…the bombs bursting in air…
Over the years, I’ve forgotten what the Independence Day celebration is all about. Or maybe I never knew. Sure, it’s a day off and sales at the stores. It’s picnics in the park and a fireworks display. It’s time with your family or friends doing fun things.
But that’s not what it really means.
Independence Day is a celebration of the birth of our country and our freedom from a tyrannical ruler.
Want to really understand Independence Day? Read or listen to a reading of the Declaration of Independence. I listen to NPR’s reading every year and it brings tears to my eyes. (This year, it was worse, since I realize that President George really has committed several of the same offenses as King George III.) The Declaration is a document that simply declares that the people have had enough abuse and want independence.
“Church bells rang in Philadelphia,” NPR reminds us at the end of the reading. The people were celebrating the adoption of this document 232 years ago. What would follow was a war to achieve the independence we had declared. A war we very nearly lost.
On Friday, July 4, 2008, I had the pleasure of watching the fireworks display hosted by the town of Brewster, WA. Brewster is a small town at the confluence of the Okanogan and Columbia Rivers at Lake Pateros. It’s filled with fruit orchards growing cherries, apples, pears, apricots, plums, and more. The majority of residents are farm workers and, this time of year, many are migrants who have come to Washington to pick fruit. They’ve brought along their children, who are likely to follow in their footsteps as migrant workers in years to come.
Mike and I made our way to a park along the edge of the lake. A huge crowd was gathered and there were lawn chairs and blankets all over the grass. Kids ran and played, carrying or wearing glowing toys. In the open areas, people were shooting off their own fireworks; unlike every other place I’ve lived — New York, New Jersey, and Arizona — fireworks are both legal and easily obtained here in Washington. These little fireworks shows added to the party atmosphere. Rather than putting on fireworks displays at their own homes, these people were sharing their fireworks with everyone.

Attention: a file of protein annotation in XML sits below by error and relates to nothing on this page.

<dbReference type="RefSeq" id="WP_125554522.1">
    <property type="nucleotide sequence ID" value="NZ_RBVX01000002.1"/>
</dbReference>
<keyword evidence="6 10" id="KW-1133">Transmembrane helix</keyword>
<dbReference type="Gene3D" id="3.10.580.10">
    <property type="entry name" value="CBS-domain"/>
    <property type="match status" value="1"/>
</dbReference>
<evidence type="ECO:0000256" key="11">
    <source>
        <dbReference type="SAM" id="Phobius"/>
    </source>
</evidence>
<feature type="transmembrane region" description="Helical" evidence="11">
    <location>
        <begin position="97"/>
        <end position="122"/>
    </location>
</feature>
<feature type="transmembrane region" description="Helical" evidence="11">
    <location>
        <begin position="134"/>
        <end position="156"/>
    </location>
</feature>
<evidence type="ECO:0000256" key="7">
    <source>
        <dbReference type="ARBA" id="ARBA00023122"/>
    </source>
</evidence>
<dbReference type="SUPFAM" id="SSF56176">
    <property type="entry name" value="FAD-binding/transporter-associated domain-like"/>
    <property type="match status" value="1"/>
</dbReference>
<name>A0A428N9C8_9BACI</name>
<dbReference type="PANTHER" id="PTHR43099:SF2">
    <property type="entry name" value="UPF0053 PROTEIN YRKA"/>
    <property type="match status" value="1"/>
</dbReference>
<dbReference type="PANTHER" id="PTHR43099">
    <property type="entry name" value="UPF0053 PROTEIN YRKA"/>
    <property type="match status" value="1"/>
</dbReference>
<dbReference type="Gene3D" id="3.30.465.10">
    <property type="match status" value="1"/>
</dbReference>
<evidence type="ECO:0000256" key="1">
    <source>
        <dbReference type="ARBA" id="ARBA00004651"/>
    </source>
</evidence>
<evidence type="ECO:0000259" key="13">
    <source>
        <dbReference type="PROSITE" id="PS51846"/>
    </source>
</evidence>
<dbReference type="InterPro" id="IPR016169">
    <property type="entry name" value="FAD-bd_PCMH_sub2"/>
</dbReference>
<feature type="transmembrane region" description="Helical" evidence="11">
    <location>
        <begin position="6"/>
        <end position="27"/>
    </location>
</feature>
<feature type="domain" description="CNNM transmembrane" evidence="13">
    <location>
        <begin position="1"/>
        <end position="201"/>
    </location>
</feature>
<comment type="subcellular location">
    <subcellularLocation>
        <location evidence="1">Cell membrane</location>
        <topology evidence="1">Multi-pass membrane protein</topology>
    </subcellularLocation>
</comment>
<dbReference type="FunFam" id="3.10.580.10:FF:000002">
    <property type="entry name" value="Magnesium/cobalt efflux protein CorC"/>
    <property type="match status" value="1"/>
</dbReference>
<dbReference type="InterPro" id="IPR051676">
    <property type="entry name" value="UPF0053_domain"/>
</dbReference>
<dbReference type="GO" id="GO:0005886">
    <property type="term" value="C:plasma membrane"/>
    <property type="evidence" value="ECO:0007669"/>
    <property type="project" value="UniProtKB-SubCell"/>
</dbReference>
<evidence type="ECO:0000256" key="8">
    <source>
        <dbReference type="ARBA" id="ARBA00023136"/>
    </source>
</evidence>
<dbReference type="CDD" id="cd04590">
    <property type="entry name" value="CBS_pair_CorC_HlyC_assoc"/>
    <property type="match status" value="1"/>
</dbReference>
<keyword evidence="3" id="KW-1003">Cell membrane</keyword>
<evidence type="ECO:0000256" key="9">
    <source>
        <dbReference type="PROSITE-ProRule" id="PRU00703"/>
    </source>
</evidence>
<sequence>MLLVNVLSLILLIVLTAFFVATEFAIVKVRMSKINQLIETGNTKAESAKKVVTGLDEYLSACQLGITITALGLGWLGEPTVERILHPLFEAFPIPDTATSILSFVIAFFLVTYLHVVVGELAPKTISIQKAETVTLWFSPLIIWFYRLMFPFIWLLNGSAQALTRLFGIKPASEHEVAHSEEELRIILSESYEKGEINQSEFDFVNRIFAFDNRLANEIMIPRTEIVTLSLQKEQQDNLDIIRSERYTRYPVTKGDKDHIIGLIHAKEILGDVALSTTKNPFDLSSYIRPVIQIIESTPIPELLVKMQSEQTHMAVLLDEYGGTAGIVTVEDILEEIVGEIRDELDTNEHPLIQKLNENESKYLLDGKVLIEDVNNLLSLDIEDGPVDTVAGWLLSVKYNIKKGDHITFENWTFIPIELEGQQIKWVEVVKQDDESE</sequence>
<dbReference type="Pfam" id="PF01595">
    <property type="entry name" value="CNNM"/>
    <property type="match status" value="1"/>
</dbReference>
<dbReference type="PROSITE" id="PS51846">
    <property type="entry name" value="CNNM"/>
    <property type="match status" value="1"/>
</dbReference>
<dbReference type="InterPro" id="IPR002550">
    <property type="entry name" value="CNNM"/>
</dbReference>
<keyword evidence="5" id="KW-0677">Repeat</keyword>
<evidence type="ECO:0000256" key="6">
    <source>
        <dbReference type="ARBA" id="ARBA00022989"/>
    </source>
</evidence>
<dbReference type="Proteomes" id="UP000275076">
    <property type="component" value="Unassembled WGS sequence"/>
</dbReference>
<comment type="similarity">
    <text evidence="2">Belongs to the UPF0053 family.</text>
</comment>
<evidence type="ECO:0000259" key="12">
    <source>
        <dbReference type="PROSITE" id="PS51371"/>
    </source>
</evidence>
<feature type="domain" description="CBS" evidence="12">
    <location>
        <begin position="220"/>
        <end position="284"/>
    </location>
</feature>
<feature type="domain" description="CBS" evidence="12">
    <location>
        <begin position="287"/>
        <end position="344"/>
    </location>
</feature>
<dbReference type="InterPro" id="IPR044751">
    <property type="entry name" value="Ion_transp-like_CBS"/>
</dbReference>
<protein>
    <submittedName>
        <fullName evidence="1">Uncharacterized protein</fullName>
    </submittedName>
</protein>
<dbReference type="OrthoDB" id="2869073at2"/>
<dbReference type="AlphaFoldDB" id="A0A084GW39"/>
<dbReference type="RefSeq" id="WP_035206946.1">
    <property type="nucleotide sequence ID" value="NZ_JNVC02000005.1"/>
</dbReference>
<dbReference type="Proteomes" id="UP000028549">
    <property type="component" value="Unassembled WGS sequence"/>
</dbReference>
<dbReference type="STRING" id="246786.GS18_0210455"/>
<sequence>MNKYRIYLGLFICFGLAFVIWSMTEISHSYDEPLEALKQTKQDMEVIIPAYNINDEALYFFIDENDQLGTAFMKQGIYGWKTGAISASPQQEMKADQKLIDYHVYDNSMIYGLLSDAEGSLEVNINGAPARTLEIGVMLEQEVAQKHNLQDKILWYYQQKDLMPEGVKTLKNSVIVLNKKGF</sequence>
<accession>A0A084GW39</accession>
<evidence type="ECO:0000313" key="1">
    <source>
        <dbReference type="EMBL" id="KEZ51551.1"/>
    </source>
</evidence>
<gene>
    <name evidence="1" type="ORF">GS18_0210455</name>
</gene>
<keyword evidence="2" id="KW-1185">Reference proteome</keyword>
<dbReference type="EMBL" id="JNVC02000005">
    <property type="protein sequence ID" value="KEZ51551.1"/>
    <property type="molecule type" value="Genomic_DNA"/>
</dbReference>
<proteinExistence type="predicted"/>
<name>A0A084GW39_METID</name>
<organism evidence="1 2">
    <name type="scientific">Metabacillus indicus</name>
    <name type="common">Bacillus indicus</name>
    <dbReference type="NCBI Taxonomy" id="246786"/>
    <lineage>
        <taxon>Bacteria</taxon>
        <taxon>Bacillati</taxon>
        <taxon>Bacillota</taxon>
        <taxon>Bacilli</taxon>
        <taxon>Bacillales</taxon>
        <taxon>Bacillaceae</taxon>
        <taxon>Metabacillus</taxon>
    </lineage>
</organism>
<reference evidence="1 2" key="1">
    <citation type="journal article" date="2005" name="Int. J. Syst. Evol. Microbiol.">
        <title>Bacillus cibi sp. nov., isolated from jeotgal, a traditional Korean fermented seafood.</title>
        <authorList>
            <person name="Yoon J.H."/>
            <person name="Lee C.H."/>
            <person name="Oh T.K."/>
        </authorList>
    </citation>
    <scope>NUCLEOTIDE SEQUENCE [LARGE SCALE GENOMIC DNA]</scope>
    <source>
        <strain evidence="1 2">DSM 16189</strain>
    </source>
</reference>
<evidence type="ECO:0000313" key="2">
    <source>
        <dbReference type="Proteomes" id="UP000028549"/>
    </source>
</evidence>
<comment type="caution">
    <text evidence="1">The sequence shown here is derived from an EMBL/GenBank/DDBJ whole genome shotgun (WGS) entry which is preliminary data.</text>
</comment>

It was a real community event. The air was thick with celebration.
And then the main fireworks display began. It started at 10 PM sharp with a continuous display of large fireworks over the lake. Somehow, we’d managed to get a perfect spot in the park. We were both comfortable in our chairs and had unobstructed views. I’d brought along my camera and tripod in an attempt to capture some of the fireworks in pixels. This shot, taken with my fisheye lens, isn’t very good, but it gives you an idea of our surroundings: the people around us in the park, the water of the lake, a high tension powerline tower all illuminated by the rocket’s red glare.
As the main fireworks display ended at 10:30 with a 2-minute finale and the crowd began to break up as people walked back to their cars, the smaller fireworks displays all around the park started up again.
And that’s when it hit me — that’s when I felt what Independence Day was all about.